Wednesday, October 29, 2008

Food for thought...

There are road hazards and then there are road hazards. Motorcyclists are always dodging potholes, manhole covers, roadkill, rocks, mattresses, plywood, shoes, truck tire remnants, miscellaneous car parts and unidentifiable liquids which may or may not be water and oil. This time of year we have to be cautious of seasonal or less familiar road hazards not so common during the summer. Wet leaves, fallen trees branches, sand, gravel and two hazards that lurk in the shadows waiting to getcha, moss (it does grow on roads around here) and the inevitable black ice.

It is getting near that time of year when every chilly morning, I stroll out to the street in front of my house, with hot coffee in hand, to test the pavement for frost, assess the skies above and gauge the density of the fog before suiting up, rolling the bike out of the garage and heading off to work. I am confident in my decisions but I have on occasion been forced to change my route to work due to an error in judgement. My usual route to work consists of using the less travelled back roads and avoiding the dreaded Highway 34. But the higher traffic and congestion drying the road and the lack of tree shadowing curves actually makes it a somewhat safer alternative than my more pleasant summer route.

But road hazards and debris can also come in many flavors and one example is pumpkin. Yes, a seasonal road hazard we tend to forget is the great pumpkin.

Across the country these fruit are swiped from front porches only to be found the next morning in a horrific jack o' lantern massacre of pumpkin strewn across the pavement, they litter highway and byways this time of year and it is slipperier than snot. My last encounter with this destined pie filling was last year when I rode my bike through what I thought was wet sawdust.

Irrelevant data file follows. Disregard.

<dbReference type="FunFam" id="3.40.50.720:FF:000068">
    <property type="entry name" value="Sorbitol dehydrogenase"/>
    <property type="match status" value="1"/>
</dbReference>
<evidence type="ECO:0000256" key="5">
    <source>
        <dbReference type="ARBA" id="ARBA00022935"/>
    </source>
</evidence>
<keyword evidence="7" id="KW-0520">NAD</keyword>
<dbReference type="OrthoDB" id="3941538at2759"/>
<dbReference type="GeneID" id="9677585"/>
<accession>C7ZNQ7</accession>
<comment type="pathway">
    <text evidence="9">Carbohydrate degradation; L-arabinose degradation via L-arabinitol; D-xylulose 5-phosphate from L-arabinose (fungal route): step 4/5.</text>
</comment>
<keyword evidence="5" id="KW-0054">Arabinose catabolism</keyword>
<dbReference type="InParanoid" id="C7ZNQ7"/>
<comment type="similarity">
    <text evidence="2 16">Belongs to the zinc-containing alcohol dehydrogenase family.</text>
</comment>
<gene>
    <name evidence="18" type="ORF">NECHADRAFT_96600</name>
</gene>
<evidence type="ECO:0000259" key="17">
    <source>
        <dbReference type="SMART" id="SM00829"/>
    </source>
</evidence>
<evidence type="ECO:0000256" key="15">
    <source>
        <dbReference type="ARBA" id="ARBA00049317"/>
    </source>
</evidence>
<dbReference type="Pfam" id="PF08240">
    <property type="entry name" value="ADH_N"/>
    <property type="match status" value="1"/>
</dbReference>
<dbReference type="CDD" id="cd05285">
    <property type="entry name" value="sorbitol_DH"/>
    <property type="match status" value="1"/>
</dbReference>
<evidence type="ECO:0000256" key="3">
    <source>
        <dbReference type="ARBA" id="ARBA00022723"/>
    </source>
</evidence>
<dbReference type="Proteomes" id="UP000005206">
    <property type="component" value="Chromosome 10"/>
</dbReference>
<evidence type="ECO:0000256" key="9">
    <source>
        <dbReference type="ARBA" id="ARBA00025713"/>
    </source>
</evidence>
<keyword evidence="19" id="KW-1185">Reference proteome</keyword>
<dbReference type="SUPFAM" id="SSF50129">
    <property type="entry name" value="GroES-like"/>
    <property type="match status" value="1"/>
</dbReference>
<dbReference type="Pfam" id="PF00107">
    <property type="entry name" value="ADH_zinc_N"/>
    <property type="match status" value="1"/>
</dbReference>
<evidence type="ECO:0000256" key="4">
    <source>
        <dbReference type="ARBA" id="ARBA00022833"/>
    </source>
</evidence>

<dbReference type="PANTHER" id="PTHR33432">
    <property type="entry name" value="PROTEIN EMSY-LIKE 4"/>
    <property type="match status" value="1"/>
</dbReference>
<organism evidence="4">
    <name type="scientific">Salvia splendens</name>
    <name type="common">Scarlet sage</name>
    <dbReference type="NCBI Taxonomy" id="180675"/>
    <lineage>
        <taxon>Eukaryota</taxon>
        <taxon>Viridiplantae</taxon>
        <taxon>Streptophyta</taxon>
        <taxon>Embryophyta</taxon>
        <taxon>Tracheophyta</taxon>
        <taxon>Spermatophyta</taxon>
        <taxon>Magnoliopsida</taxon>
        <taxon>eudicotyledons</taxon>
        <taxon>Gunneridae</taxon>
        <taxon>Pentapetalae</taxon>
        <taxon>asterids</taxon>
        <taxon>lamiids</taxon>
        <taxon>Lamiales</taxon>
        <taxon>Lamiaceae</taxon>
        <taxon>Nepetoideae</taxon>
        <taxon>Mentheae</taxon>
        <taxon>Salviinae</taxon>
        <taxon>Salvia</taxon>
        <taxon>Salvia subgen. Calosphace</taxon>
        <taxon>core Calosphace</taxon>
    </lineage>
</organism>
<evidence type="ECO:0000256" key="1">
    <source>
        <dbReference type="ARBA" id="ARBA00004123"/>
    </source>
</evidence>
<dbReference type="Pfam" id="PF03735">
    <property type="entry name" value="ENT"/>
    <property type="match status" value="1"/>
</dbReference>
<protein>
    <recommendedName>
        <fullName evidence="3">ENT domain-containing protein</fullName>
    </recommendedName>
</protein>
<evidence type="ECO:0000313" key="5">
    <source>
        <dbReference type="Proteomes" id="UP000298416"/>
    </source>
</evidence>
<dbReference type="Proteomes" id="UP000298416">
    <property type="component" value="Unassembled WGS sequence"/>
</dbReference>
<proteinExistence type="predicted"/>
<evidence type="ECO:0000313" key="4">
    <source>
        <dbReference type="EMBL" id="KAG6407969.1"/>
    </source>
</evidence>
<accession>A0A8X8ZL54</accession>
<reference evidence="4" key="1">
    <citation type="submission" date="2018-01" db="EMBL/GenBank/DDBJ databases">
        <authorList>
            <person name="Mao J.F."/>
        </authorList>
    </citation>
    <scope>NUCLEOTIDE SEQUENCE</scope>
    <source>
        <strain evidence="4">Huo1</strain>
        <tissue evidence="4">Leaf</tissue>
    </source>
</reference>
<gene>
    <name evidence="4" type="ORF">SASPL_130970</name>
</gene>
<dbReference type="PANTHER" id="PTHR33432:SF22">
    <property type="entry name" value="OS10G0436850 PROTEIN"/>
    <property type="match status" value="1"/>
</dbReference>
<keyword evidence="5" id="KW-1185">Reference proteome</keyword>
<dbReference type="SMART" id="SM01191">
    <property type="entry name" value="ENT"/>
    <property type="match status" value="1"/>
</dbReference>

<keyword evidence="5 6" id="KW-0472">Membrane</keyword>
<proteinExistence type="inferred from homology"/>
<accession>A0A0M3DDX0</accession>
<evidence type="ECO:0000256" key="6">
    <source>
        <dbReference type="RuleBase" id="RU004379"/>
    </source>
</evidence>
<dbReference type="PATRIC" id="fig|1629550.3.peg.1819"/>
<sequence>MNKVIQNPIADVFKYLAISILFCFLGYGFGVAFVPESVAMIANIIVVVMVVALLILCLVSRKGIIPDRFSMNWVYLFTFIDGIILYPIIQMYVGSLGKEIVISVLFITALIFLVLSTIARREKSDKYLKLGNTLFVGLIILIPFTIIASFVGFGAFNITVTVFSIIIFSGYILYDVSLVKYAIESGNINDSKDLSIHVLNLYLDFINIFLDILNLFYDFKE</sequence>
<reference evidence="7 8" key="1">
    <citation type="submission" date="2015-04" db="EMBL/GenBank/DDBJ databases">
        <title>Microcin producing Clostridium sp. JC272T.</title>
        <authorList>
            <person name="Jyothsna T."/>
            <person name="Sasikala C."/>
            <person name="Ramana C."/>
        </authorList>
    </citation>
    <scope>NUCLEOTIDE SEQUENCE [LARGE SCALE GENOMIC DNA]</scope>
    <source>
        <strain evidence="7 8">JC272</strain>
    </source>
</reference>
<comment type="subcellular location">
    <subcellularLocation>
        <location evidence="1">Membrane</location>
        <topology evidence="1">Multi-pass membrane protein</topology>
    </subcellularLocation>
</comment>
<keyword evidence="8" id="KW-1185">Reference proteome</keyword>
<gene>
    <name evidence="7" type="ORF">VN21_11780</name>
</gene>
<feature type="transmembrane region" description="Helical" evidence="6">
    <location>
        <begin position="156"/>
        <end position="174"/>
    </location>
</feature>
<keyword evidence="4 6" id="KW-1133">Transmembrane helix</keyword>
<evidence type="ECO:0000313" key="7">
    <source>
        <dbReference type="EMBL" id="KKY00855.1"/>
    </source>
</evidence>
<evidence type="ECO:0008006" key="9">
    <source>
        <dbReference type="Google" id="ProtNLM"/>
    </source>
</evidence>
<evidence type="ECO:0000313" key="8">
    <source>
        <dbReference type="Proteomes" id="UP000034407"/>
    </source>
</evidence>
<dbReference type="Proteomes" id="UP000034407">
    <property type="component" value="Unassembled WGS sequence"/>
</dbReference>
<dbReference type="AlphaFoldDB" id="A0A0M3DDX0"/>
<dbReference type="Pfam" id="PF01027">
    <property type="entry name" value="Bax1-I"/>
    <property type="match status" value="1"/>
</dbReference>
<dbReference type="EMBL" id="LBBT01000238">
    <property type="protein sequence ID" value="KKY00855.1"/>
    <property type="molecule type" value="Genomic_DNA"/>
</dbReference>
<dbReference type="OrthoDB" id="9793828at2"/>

The Willamette Valley is known for farming and a local food processing company transport their goods along rural routes. Unfortunately, every stop, turn and bump in the road causes the trucks to spill their contents, creating just one more obstacle in our path best to avoid. Imagine an open top semi trailer filled to the brim with processed pumpkin sloshing about, this promotes a lot of spillage on the road. Last night during my ride home past the main entrance to the food processing plant, I was reminded of the deceptive pumpkin, along side of the road was a prelude to what was to come as harvest loomed closer.

Beware the Great Pumpkin and have a happy and safe Halloween!!!

1 comment:

  1. Then there's silage! Not only a hazard, but an affront to the nose.


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